- firstname.lastname@example.org (Matt Malliaros)
Vancouver-based producer-financier Aaron L Gilbert announced a pair of key hires on Wednesday as he builds up his Us presence and television operations.
Danielle Reardon arrives at Bron as vice-president of the television development and recently served as senior vice-president at Celestial Pictures.
Nagpal will oversee film and television production from development and financing stages through production and distribution. He will report to president and CEO Gilbert (pictured).
At Focus World he built a slate that included Raw, Cop Car and Kicks. Prior to that, Nagpal was the head of business development and finance for FilmDistrict and Gk Films/Gk-tv. He also worked in business development and operations at Sony.
- email@example.com (Jeremy Kay)
If you still haven't seen Universal's box office hit Split in theaters yet, there will be plenty of Spoilers below, so read on at your own risk. Most fans weren't surprised to learn that Split was set and shot in director M. Night Shyamalan's hometown of Philadelphia, Pennsylvania, but there is one shocking surprise that was revealed during a scene at the very end of the film. This is your last chance to avoid any Split spoilers, so stop reading now if you haven't seen this thriller quite yet.
The final moments of Split revealed Bruce Willis reprising his role as David Dunn from Unbreakable in a diner scene where patrons are discussing a news report about James McAvoy's character Kevin Wendell Crumb, who the press have nicknamed "The Horde." When one woman mentions that The Horde reminds her of another unique criminal, David Dunn says she's thinking of Mr. »
With the release of his new film Split, M. Night Shyamalan is enjoying something of a renaissance after years as a critical punching bag. Both Split and 2015’s The Visit were successful returns to the director’s roots: stylized takes on pulp films with the sort of twist endings he made, and then lost, his name on. His first film, the unexpected smash The Sixth Sense, knocked everyone’s socks off with its twist ending, a trick he repeated with his moody follow-up Unbreakable, and then attempted with decreasing success in several successive films. The qualitative nose-dive was often attributed to audiences merely expecting a surprise ending from each movie—hence his retreat into twist-free fare like The Last Airbender and After Earth—but a smart video essay from The Film Theorists attributes these failed twists to more structural purposes.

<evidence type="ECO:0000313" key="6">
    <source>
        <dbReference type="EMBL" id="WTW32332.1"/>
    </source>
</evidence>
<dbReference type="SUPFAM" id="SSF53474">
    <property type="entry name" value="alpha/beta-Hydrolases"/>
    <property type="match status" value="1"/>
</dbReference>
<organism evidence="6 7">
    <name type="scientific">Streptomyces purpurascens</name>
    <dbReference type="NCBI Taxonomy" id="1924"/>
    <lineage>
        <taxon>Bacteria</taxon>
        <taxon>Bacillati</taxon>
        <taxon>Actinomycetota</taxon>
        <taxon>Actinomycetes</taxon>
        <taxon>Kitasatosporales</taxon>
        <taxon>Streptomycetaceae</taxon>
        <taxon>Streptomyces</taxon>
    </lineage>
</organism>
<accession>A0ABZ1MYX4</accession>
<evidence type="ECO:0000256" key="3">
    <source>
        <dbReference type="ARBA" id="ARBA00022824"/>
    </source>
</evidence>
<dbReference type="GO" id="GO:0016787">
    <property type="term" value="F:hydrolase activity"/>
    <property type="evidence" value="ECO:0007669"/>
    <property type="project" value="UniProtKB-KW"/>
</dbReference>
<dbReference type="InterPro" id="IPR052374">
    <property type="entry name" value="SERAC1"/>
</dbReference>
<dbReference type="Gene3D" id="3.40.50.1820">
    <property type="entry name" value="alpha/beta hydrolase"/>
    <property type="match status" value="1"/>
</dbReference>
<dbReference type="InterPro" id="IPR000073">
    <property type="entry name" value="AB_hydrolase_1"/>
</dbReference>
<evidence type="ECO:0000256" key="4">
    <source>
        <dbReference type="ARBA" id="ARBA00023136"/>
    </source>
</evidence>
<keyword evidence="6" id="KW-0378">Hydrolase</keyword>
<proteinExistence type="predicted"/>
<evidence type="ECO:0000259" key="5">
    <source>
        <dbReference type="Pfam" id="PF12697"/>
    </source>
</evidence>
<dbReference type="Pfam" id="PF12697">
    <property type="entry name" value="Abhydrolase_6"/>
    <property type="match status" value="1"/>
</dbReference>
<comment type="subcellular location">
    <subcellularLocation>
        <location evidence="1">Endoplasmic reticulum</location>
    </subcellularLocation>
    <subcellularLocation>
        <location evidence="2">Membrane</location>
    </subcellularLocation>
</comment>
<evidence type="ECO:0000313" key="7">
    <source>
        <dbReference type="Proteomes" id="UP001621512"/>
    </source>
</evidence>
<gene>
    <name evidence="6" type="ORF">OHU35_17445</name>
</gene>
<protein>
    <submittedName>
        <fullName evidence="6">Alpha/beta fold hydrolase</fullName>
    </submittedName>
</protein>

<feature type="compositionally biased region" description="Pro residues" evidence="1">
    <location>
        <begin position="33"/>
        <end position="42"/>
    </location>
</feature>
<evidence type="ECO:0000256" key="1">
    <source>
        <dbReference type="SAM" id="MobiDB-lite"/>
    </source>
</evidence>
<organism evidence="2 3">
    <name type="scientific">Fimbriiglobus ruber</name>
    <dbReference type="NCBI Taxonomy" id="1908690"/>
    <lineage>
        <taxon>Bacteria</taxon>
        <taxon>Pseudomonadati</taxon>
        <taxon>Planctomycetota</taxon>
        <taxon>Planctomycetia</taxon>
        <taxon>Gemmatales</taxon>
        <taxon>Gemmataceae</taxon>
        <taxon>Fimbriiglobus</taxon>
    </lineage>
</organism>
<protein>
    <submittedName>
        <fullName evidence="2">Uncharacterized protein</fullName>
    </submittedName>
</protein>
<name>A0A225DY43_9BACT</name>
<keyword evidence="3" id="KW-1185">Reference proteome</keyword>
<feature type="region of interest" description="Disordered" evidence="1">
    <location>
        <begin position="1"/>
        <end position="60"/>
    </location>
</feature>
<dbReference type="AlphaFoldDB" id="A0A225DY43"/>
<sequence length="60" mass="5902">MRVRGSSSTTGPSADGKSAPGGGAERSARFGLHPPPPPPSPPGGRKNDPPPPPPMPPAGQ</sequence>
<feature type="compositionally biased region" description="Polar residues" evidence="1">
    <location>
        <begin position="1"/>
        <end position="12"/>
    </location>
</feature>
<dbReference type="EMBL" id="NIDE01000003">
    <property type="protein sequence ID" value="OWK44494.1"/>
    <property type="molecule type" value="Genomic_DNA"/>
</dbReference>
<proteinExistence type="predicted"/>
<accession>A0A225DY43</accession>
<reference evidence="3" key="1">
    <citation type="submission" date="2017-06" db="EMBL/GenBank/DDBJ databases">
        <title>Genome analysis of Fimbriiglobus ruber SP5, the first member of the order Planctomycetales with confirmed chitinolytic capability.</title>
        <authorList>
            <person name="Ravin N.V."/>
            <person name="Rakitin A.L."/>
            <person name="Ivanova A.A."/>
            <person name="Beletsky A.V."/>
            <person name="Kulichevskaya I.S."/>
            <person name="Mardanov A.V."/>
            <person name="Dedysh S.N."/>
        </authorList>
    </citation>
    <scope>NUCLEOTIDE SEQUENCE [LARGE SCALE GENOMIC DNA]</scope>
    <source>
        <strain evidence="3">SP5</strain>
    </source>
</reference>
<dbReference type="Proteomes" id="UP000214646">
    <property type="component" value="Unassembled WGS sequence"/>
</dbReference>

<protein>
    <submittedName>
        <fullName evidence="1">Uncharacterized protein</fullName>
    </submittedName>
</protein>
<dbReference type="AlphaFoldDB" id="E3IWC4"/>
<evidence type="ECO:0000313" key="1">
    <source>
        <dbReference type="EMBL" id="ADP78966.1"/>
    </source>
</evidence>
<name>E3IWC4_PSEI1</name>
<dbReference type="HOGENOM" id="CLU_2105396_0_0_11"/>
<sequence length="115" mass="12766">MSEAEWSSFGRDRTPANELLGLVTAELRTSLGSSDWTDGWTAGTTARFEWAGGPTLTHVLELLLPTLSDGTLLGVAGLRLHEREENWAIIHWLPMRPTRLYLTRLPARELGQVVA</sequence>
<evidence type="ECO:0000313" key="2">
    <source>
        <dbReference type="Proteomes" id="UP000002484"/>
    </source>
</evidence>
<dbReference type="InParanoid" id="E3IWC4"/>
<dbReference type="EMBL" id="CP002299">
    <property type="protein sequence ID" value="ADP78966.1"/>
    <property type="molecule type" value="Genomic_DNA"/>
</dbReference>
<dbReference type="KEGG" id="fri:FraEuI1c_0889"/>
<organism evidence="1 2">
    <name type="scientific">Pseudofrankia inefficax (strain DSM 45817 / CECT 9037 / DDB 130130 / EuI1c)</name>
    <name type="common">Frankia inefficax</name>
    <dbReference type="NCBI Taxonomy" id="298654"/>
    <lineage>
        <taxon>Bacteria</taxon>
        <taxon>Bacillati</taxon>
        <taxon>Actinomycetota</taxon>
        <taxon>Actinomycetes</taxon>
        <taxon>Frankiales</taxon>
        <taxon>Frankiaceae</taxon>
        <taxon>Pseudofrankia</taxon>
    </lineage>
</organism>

It starts by providing a framework for a good ...
- Clayton Purdom
Despite the TMZ videos and boycott threats, “A Dog’s Purpose” still managed to pull in family audiences, who apparently shook off or were unmoved by footage of a cowering German Shepherd being forced into rushing water.
The story of a dog who gets reincarnated, living through and playing “man’s best friend” to multiple masters, brought in $18.4 million in its opening weekend. That’s in line with other films for animal-lovers, such as “Eight Below” ($20.1 million) and “Dolphin Tale” ($19.1 million), neither one of which raised the ire of PETA. Universal and Amblin partnered on “A Dog’s Purpose.” It has a $22 million production budget.
It’s a solid opening, one that suggests that the companies were successful in containing the wave of bad publicity that threatened the film’s release. After TMZ released the video, director Lasse Hallstrom, producer Gavin Polone, and various cast members expressed their outrage and »
- Brent Lang
In the year 2000 there might not have been a bigger M. Night Shyamalan fan than yours truly. The Sixth Sense was a sucker punch of a movie; I didn’t see the quality or the cultural zeitgeist coming. I remember buying a ticket with zero expectations having heard none of the hype. I can remember a 30 second spot with Haley Joel Osment saying “I see dead people” and a shot of Bruce Willis yelling at a car that drives by; the product of a marketing department trying to sell a deliberately slow drama as having moments of thriller like tension.
Like so many others, The Sixth Sense was an amazing experience. A wonderful film with great performances and an amazing ending for those of us who didn’t see it coming. Unbreakable was a movie that seemed less transformative to mainstream ticket buyers, »
- Anghus Houvouras
When you sit down to watch an M. Night Shyamalan movie, you know you're going to get at least one of a few things: shivers running up and down your spine at Usain Bolt-like speeds, a nightmare or two, a shot of the Philadelphia skyline, and, of course, a twist of epic proportions. Of all the horror and sci-fi directors who drop shocking endings on us, few are as well-known for them as Shyamalan. Unexpected endings have become somewhat of the writer-director's calling card ever since he skyrocketed to fame for his brilliant, final surprise in 1999's The Sixth Sense, which he's since attempted to re-create in successive films like Signs and The Village. Given the recent release of his latest horror flick Split, we've decided to settle this once and for all: which one of his films has the best twist? Join us as we narrow down his movies (only horror/thrillers, »
- Quinn Keaney
Overall moviegoing jumped 29 percent to $148 million this weekend, led by a surprisingly strong $40.2 million debut for “Split.” Universal’s forecasts before the weekend had been in the $20 million range for “Split.”
Year-to-date business, which had been lagging by 8.8 percent before the weekend, has reached $748 million and is now only 4 percent behind the same point last year when “Star Wars: The Force Awakens” was driving business.
“This really kicks off 2017 in earnest, which I didn’t think would happen until ‘Fifty Shades Darker’ on Feb. 10,” noted Paul Dergarabedian, senior media analyst with comScore. “There were a lot of distractions such as Donald Trump’s inauguration on Friday and the women’s marches on Saturday, so the number for ‘Split’ is very impressive. »
- Dave McNary